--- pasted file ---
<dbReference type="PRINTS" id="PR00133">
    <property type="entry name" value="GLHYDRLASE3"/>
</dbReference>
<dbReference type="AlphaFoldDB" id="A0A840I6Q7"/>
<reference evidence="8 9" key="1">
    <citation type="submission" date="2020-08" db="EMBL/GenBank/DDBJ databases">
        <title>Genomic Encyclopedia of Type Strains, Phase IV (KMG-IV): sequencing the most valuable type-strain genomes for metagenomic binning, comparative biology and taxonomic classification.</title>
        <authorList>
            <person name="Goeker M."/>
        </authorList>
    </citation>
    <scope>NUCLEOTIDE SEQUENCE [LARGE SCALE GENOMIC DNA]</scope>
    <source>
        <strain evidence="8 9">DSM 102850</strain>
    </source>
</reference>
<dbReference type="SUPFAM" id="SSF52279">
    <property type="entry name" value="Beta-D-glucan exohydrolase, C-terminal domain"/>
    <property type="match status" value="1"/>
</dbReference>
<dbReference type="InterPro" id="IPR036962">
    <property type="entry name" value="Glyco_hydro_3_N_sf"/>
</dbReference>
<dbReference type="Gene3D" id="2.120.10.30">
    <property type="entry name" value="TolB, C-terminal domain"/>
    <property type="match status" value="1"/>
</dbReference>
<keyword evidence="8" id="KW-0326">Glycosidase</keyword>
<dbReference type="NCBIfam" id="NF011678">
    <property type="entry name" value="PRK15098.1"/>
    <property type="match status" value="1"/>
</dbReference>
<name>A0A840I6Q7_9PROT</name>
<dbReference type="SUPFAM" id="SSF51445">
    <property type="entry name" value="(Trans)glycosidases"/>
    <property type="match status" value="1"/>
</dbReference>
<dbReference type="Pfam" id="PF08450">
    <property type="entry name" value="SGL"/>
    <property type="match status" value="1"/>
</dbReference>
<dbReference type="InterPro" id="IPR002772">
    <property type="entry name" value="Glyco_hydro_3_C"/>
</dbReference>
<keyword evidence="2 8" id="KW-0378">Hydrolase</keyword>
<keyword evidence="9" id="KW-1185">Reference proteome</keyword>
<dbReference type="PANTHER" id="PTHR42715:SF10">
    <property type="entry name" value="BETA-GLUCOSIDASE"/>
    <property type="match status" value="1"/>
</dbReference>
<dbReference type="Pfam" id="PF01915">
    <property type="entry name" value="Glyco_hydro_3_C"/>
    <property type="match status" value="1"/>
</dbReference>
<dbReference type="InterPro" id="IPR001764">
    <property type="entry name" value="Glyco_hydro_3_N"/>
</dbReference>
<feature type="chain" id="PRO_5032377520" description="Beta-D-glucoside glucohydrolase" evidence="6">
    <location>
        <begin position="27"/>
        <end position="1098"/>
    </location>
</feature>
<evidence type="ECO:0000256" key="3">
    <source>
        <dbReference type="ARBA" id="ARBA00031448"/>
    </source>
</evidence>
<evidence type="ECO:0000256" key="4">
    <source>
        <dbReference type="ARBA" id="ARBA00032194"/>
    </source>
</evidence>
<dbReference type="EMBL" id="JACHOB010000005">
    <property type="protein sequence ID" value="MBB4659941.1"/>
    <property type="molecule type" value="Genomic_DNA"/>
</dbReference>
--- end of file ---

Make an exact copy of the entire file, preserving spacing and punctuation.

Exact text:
<dbReference type="PRINTS" id="PR00133">
    <property type="entry name" value="GLHYDRLASE3"/>
</dbReference>
<dbReference type="AlphaFoldDB" id="A0A840I6Q7"/>
<reference evidence="8 9" key="1">
    <citation type="submission" date="2020-08" db="EMBL/GenBank/DDBJ databases">
        <title>Genomic Encyclopedia of Type Strains, Phase IV (KMG-IV): sequencing the most valuable type-strain genomes for metagenomic binning, comparative biology and taxonomic classification.</title>
        <authorList>
            <person name="Goeker M."/>
        </authorList>
    </citation>
    <scope>NUCLEOTIDE SEQUENCE [LARGE SCALE GENOMIC DNA]</scope>
    <source>
        <strain evidence="8 9">DSM 102850</strain>
    </source>
</reference>
<dbReference type="SUPFAM" id="SSF52279">
    <property type="entry name" value="Beta-D-glucan exohydrolase, C-terminal domain"/>
    <property type="match status" value="1"/>
</dbReference>
<dbReference type="InterPro" id="IPR036962">
    <property type="entry name" value="Glyco_hydro_3_N_sf"/>
</dbReference>
<dbReference type="Gene3D" id="2.120.10.30">
    <property type="entry name" value="TolB, C-terminal domain"/>
    <property type="match status" value="1"/>
</dbReference>
<keyword evidence="8" id="KW-0326">Glycosidase</keyword>
<dbReference type="NCBIfam" id="NF011678">
    <property type="entry name" value="PRK15098.1"/>
    <property type="match status" value="1"/>
</dbReference>
<name>A0A840I6Q7_9PROT</name>
<dbReference type="SUPFAM" id="SSF51445">
    <property type="entry name" value="(Trans)glycosidases"/>
    <property type="match status" value="1"/>
</dbReference>
<dbReference type="Pfam" id="PF08450">
    <property type="entry name" value="SGL"/>
    <property type="match status" value="1"/>
</dbReference>
<dbReference type="InterPro" id="IPR002772">
    <property type="entry name" value="Glyco_hydro_3_C"/>
</dbReference>
<keyword evidence="2 8" id="KW-0378">Hydrolase</keyword>
<keyword evidence="9" id="KW-1185">Reference proteome</keyword>
<dbReference type="PANTHER" id="PTHR42715:SF10">
    <property type="entry name" value="BETA-GLUCOSIDASE"/>
    <property type="match status" value="1"/>
</dbReference>
<dbReference type="Pfam" id="PF01915">
    <property type="entry name" value="Glyco_hydro_3_C"/>
    <property type="match status" value="1"/>
</dbReference>
<dbReference type="InterPro" id="IPR001764">
    <property type="entry name" value="Glyco_hydro_3_N"/>
</dbReference>
<feature type="chain" id="PRO_5032377520" description="Beta-D-glucoside glucohydrolase" evidence="6">
    <location>
        <begin position="27"/>
        <end position="1098"/>
    </location>
</feature>
<evidence type="ECO:0000256" key="3">
    <source>
        <dbReference type="ARBA" id="ARBA00031448"/>
    </source>
</evidence>
<evidence type="ECO:0000256" key="4">
    <source>
        <dbReference type="ARBA" id="ARBA00032194"/>
    </source>
</evidence>
<dbReference type="EMBL" id="JACHOB010000005">
    <property type="protein sequence ID" value="MBB4659941.1"/>
    <property type="molecule type" value="Genomic_DNA"/>
</dbReference>